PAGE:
Is there anything that I shouldn't do after my surgery?

You should limit your physical activities for about 6 to 8 weeks after your surgery so that you can heal. Avoid doing the following:

  • Lifting
  • Bending
  • Twisting your body
  • Exposing your body to extreme hot or cold temperatures, such as in a sauna

Talk to your pain doctor about when you can resume your normal daily activities.

What kind of follow-up care will I receive after my surgery?

You will be given an appointment to see your surgeon 1 to 2 weeks after you leave the hospital. Your stitches will be taken out at that visit. If everything is healing well, you may not need to visit your surgeon again and will only need to see your pain doctor.

How often will I need to see my pain doctor after I have the intrathecal pump?

The pump will need to be refilled every 4 to 6 weeks. Between refills, the amount of medication given by the pump may need to be changed if your pain increases. You will need to come to the clinic for refills and for any changes made to the intrathecal pump.

How does my pain doctor adjust the amount of medication I receive?

Your doctor puts a programmer on top of the pump. The programmer makes changes to the pump by communicating with it through your skin (see Figure 2). This is called telemetry.

How is the intrathecal pump refilled with medication?

The pump is refilled in the clinic by your pain doctor. Make sure you have an appointment with your doctor for the next pump refill. Call the pain service 1 week before your appointment so that your medication can be ordered in time.

At the clinic visit, your doctor will numb your skin so that you will not feel any pain. Then, your doctor will put a needle through your skin and into the pump. Your doctor will take out any medication that is left in the pump and will put new medication into it (see Figure 3).

Each time the pump is refilled, a small bandage will be put over the injection site. You can remove the bandage after 1 day.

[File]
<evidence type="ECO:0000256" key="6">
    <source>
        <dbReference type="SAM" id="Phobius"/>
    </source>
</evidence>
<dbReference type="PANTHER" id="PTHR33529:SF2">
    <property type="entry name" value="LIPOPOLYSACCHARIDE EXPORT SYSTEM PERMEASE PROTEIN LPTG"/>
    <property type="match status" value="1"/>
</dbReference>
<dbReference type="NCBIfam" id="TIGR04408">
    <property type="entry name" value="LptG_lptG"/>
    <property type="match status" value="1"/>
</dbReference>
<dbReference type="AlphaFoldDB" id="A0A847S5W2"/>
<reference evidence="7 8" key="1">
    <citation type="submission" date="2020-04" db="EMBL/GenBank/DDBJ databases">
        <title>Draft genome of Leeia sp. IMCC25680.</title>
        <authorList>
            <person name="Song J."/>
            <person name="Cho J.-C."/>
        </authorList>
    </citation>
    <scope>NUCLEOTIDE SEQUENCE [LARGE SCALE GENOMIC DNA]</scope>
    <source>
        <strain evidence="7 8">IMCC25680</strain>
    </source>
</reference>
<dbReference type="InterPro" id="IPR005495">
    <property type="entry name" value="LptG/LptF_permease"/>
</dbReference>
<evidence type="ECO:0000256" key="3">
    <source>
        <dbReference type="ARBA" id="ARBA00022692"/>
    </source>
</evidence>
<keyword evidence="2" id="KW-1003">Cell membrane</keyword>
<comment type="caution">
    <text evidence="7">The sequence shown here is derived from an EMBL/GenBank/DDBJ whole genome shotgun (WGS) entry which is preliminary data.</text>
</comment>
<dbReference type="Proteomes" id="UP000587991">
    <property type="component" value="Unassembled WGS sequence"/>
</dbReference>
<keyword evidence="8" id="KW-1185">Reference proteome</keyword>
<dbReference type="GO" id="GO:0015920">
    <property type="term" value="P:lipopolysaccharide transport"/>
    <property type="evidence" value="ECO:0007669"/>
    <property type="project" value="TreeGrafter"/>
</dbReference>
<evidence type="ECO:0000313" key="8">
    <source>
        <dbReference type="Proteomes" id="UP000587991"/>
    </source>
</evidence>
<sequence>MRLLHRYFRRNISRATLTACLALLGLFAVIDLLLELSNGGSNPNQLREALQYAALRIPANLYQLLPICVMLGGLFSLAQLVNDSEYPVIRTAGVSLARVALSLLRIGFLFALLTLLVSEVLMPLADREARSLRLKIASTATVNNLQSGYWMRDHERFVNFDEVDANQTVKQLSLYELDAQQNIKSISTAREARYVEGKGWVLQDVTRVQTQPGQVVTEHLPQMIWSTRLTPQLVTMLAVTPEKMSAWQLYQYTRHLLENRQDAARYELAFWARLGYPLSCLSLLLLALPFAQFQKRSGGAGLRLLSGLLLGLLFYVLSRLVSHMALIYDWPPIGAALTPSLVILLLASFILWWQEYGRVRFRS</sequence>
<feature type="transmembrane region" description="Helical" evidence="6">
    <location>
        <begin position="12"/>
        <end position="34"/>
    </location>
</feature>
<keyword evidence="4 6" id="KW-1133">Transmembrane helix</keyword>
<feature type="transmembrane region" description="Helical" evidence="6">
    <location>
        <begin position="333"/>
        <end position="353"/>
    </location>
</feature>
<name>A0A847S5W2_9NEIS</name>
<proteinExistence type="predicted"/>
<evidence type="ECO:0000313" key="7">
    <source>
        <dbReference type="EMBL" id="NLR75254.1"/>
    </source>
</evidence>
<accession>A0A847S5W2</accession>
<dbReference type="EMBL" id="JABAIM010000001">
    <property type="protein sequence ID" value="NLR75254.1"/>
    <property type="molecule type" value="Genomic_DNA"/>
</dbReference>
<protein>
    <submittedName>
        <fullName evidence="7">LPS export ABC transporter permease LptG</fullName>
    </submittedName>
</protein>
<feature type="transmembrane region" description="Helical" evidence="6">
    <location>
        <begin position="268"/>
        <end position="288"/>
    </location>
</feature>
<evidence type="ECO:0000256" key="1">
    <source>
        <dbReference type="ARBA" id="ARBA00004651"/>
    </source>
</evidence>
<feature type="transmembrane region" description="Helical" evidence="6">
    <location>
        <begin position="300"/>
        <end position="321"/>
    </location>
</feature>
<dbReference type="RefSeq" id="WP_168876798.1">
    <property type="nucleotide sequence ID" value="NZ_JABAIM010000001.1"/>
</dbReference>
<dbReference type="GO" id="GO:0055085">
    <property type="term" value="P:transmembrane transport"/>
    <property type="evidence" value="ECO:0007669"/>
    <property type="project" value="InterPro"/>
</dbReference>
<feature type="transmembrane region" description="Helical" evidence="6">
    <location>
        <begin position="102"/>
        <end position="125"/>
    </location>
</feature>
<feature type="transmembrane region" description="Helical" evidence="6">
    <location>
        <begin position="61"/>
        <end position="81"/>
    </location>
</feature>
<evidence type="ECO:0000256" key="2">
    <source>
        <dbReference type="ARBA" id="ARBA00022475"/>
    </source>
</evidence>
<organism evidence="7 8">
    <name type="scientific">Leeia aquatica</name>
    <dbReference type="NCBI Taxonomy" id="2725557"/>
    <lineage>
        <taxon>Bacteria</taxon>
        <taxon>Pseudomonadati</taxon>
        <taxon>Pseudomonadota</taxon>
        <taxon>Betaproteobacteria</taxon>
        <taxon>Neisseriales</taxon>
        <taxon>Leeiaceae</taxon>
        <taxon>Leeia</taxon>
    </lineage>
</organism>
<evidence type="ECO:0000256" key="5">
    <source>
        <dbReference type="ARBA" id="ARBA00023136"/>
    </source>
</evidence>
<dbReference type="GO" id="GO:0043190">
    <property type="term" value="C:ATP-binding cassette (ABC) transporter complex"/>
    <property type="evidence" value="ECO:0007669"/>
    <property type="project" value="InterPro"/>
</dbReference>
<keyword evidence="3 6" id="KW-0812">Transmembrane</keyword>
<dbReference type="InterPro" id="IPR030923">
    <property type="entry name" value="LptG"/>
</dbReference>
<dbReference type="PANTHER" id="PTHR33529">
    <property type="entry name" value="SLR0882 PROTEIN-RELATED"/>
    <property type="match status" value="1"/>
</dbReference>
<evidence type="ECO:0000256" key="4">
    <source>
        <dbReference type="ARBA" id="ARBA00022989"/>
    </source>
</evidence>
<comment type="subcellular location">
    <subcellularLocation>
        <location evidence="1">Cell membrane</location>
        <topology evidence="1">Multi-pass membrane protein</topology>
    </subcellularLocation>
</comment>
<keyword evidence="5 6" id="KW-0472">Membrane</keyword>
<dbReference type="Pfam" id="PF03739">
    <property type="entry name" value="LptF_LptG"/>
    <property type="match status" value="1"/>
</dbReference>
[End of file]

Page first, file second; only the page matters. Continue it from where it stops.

Each time your pump is refilled or changed, you will get a piece of paper with the following information:

  • The kind of pain medication that is in your pump
  • The amount of medication that the pump gives you
  • The date that your pump will need to be refilled with new medication

It is important to keep track of this information so that the pump does not run out of medication.

Will I need additional pain medication?

Maybe. If your doctor thinks you will need extra doses of medication, he or she will give you a device called a Personal Therapy Manager (or PTM). This handheld programmer will allow you to give yourself an extra dose of medication from the pump, if you need it. The amount of this extra dose is preset by your doctor.

Even with the pump and the PTM, you may still need to take oral pain medication to control your pain.

Will the intrathecal pump set off metal detectors?

In most cases, yes. It is important to have your identification card with you to show to security personnel.

Can I have magnetic resonance imaging (MRI) with the intrathecal pump in place?

Yes. An MRI will cause your intrathecal pump to stop working for a short time. It may sound an alarm while it is stopped. The pump should work normally after the MRI is done, or shortly after. If you are having an MRI, tell your technologist that you are using an intrathecal pump.

How long will the intrathecal pump work?

The battery in the intrathecal pump usually lasts for 4 to 7 years. If the battery starts to wear down, it will alert your doctors when they program it. They will have enough time to replace the pump.

When should I call my doctor?

Call your doctor if:

  • Your pain gets worse
  • Your side effects, like nausea or sedation, get worse
  • Your legs feel numb or weak
  • You have pain or redness at the pump site
  • You hear a beep from the pump